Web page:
Talk of hybrid automobiles, green building design and construction and energy conservation is all the rage as fuel costs continue to soar. But, amazingly, federal officials actually recognized more than a decade ago the benefits of energy efficiency when it comes to saving money.
Congress in 1995 expanded a small pilot program of the Federal Housing Administration nationwide, bringing Energy Efficient Mortgages to a wider audience. The FHA, which is not a lending agency but insures mortgages, insured more than 26,000 Energy Efficient Mortgages in 2003, according to data from the U.S. Department of Housing and Urban Development.
The backbone of the EEM program is the idea that a reduction in a homeowner's utility costs by enacting changes that maximize energy efficiency allows a homeowner to pay a higher mortgage to cover the costs of the energy improvements as well as the mortgage itself.
The FHA offers insurance for these specialized mortgages for a homeowner to buy or refinance a home and incorporate the cost of energy-efficient improvements. As the homeowner, you don't have to qualify for the extra funds and no down payment is required.
EEMs offer homeowners who otherwise might not be able to afford it a chance to revamp their homes, save costs by adopting energy-efficient practices and help cut down on pollution. Yet, they're still relatively foreign to most homeowners.
"Although EEMs have been available in some states since 1980, they have been little understood or marketed," according to HUD. "With EEMs, borrowers do not need to get a separate, costly loan for energy improvements when buying an existing home."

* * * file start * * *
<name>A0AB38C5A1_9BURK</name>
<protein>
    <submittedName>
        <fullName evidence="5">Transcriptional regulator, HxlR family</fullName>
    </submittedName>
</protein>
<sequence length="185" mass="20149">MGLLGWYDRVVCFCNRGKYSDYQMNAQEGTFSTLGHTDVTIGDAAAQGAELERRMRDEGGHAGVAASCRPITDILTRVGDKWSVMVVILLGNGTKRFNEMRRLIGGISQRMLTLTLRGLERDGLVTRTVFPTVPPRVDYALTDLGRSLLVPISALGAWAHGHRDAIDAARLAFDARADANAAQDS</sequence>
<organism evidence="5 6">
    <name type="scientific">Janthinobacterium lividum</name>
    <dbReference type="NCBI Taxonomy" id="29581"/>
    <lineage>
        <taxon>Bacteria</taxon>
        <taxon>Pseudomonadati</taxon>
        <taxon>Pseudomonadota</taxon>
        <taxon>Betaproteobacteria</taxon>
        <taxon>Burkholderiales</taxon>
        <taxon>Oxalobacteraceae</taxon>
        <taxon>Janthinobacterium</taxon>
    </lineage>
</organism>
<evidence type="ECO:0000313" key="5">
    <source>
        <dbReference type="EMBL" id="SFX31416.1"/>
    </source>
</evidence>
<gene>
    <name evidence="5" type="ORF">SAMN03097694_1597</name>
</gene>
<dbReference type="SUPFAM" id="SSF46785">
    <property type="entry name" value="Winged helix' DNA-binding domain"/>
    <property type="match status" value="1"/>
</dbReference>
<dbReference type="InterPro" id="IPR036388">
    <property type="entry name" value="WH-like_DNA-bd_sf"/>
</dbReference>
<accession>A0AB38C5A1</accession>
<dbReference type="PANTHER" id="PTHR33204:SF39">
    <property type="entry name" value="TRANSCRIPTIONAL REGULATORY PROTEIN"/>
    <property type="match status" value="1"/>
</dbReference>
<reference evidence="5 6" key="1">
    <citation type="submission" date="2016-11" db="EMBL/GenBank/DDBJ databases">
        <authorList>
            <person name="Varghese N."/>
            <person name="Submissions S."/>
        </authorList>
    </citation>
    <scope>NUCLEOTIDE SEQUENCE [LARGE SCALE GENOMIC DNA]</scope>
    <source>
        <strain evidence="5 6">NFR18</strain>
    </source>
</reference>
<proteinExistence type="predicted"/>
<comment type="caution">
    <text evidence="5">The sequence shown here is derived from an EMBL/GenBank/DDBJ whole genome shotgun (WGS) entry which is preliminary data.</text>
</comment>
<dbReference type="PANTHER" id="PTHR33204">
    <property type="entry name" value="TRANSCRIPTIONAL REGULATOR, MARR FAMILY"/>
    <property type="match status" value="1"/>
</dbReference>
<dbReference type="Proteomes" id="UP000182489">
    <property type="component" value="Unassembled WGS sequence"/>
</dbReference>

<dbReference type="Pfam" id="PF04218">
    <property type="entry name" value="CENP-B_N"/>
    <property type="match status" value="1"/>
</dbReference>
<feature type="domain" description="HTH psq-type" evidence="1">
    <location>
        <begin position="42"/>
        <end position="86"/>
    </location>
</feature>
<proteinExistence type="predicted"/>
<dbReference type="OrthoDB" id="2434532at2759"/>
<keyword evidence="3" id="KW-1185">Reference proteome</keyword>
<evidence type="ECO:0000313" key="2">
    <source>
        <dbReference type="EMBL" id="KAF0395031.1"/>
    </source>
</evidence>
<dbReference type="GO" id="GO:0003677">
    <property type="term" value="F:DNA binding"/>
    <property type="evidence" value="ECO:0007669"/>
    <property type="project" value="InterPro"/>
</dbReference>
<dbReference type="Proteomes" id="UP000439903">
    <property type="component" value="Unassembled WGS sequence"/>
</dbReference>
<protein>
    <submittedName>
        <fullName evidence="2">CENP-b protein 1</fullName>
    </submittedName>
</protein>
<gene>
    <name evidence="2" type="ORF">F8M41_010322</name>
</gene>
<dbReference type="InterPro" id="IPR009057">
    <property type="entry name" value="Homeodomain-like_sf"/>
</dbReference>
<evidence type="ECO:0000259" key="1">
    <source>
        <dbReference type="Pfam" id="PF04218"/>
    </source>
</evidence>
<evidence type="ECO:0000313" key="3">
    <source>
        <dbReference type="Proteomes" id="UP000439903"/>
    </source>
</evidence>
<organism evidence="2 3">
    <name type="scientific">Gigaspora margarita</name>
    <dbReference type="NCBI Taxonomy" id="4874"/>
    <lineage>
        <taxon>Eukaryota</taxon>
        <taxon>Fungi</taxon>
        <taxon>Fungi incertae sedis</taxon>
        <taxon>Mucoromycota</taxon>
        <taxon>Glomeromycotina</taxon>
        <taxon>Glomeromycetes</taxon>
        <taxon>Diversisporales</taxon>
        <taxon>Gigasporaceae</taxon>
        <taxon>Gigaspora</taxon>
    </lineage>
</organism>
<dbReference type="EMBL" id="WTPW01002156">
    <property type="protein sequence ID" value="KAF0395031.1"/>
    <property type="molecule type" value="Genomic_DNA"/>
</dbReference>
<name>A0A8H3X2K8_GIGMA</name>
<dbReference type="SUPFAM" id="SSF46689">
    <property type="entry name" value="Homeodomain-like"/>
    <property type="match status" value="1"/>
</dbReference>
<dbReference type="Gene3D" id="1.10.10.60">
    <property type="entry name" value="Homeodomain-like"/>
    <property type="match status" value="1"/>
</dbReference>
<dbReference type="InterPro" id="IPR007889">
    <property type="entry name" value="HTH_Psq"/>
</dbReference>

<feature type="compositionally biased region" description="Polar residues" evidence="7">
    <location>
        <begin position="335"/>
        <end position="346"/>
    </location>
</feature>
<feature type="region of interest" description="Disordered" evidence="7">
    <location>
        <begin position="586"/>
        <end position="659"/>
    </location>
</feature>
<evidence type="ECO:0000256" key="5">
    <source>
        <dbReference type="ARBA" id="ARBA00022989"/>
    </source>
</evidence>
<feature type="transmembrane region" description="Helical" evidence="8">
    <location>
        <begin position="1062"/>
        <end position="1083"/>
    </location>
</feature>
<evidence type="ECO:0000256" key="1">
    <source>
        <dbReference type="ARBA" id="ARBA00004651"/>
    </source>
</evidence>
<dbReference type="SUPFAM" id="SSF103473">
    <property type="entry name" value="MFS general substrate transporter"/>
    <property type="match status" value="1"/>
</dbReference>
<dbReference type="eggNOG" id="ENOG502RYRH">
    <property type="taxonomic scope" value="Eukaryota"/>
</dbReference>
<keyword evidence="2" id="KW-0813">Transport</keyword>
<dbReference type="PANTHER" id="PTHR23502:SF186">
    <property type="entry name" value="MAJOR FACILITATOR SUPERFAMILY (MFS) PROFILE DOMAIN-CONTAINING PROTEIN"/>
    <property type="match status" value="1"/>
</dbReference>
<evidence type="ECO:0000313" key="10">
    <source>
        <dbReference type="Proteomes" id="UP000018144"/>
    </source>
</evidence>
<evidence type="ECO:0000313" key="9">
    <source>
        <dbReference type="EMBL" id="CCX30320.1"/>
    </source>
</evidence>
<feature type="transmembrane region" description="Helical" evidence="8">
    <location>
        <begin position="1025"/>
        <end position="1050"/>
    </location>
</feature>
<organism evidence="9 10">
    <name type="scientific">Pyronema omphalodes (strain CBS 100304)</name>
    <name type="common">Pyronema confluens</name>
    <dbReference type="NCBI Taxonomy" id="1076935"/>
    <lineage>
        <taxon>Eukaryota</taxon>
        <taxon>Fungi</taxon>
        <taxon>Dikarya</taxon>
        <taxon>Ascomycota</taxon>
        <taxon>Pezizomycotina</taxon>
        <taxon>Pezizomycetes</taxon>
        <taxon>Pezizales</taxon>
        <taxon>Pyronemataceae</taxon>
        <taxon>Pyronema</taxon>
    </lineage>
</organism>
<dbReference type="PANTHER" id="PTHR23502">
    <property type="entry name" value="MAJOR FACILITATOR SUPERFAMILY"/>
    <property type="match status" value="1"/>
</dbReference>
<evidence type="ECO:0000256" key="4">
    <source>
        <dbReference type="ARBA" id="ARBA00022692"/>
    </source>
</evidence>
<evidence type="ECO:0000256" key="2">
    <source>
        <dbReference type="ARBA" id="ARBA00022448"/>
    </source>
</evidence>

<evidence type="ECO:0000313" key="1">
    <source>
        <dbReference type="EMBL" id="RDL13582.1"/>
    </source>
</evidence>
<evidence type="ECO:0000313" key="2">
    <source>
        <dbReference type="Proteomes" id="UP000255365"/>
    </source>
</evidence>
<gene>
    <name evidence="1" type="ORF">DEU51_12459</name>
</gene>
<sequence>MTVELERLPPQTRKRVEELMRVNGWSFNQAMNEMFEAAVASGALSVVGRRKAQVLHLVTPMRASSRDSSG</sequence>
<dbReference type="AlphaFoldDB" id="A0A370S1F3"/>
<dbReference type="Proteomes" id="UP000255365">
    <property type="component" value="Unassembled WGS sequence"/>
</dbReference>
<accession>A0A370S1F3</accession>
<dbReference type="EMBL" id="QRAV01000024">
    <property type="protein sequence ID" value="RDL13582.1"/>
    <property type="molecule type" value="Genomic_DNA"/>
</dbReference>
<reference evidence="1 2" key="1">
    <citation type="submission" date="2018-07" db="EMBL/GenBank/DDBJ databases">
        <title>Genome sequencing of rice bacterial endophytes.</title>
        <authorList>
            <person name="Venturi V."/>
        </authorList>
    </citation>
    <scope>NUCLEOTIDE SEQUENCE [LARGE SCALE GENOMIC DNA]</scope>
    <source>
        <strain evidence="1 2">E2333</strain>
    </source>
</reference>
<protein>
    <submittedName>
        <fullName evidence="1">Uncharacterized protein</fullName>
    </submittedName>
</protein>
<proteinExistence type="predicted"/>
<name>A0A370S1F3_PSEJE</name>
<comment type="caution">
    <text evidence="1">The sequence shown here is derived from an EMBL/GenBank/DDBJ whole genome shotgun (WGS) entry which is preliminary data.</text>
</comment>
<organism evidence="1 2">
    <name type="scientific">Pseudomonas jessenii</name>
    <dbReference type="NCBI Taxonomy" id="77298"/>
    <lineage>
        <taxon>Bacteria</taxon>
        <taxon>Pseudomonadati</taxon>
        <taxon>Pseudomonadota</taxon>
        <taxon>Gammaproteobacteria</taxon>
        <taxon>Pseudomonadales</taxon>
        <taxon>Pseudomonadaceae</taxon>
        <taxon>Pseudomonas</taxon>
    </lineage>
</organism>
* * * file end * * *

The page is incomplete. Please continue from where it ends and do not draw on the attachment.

Here's an overview of the requirements homeowners need to be considered eligible for an Energy Efficient Mortgage:
The borrower is eligible for maximum FHA-backed loan, using standard underwriting procedures. The borrower must make a 3-percent cash investment in the property based on the sales price. Closing costs are not included in the 3- percent calculation but may be used to satisfy the requirement. Any upfront mortgage insurance premium can be financed as part of the mortgage.There are three basic types of EEMs, so determining which one is best suited for your needs may require the help of an expert. Along with the FHA-backed loans for energy efficiency, the Veterans Administration also backs EEMs for qualified military personnel, reservists and veterans.
Eligible properties are one- to four-unit current and new construction.
The cost of the energy-efficient improvements that may be eligible for financing into the mortgage is the greater of 5 percent of the property's value (not to exceed $8,000), or $4,000.
To be eligible for inclusion in this mortgage, the energy-efficient improvements must be cost effective, meaning that the total cost of the improvements is less than the total present value of the energy saved over the useful life of the energy improvement.
The cost of the energy improvements and estimate of the energy savings must be determined by a home energy rating report conducted by a home energy rating system or energy consultant. The cost of the energy rating may be financed as part of the cost-effective energy package.
The energy improvements are installed after the loan closes.
The maximum mortgage amount for a single-family unit depends on its location and it is adjusted annually.
The mortgages are becoming more known and more popular as homeowners continue to look for meaningful ways to address rising fuel and energy costs. Take some time to evaluate your budget and whether the long-term cost savings associated with energy efficiency is something that's right for you and your family.
Use our FHA Guide to find answers to all questions related to FHA loan.